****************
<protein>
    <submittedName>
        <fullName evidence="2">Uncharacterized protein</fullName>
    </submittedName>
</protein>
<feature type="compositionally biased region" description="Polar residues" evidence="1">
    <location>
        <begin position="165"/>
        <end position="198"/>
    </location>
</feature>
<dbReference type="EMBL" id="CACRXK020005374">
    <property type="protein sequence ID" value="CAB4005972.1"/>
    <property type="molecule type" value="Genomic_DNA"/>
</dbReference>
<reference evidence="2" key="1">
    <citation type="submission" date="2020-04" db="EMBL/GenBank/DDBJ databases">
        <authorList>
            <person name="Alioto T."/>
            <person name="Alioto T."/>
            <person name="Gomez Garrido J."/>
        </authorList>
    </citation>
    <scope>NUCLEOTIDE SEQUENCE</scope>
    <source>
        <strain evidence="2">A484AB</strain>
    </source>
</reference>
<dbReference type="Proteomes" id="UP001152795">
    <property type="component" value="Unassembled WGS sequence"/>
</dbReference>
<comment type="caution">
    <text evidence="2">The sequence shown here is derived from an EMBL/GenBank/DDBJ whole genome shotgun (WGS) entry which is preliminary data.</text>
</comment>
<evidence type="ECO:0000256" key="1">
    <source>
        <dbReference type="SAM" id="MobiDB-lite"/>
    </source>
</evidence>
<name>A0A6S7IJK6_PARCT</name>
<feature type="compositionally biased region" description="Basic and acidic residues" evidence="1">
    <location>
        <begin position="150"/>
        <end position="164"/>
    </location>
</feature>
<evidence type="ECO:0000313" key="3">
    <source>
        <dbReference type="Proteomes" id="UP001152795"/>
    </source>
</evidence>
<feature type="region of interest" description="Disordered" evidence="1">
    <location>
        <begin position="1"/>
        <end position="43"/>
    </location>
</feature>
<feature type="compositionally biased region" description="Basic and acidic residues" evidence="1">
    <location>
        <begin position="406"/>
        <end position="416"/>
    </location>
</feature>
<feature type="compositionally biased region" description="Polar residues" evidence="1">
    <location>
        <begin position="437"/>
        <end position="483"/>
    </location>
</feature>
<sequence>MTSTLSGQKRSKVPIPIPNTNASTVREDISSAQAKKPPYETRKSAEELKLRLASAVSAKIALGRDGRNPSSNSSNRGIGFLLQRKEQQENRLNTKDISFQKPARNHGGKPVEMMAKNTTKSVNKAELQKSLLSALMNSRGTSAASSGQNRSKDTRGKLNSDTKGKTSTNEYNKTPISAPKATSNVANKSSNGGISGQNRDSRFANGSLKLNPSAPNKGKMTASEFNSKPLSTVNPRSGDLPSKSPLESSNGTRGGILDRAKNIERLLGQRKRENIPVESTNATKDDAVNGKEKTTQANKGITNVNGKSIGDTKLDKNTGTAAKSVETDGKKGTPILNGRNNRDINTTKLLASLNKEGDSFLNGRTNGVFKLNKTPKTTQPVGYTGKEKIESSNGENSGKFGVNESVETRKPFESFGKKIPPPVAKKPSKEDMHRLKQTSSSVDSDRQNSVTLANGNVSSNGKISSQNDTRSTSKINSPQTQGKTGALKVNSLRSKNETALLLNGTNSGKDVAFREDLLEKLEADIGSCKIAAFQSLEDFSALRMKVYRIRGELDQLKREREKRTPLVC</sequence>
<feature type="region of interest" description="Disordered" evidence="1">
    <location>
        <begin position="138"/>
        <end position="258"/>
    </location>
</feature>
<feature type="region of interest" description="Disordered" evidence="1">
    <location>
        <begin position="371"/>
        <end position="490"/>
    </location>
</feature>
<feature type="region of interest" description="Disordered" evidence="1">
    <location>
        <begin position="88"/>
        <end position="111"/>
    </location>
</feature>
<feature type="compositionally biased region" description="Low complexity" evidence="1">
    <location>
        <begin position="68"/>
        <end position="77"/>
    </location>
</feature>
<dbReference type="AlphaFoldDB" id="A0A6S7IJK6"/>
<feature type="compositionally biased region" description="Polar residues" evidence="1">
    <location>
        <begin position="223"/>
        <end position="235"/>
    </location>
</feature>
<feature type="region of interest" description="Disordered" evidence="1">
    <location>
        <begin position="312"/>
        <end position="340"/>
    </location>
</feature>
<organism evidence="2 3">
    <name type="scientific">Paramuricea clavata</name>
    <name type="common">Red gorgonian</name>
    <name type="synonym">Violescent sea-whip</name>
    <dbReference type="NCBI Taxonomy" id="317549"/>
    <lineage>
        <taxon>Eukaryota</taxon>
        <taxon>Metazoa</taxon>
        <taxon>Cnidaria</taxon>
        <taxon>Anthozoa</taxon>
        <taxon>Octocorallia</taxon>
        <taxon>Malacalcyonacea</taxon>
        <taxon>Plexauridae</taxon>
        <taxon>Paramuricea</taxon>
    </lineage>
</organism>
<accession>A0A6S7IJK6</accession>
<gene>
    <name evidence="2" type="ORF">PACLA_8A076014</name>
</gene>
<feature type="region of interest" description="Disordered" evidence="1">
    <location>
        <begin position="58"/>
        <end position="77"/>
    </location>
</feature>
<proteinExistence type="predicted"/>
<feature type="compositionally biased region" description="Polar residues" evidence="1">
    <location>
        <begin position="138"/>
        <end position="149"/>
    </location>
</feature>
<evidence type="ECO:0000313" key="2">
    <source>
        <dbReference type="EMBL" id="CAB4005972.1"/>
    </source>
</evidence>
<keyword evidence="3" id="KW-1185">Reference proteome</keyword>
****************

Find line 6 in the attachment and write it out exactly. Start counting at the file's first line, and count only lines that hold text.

<feature type="compositionally biased region" description="Polar residues" evidence="1">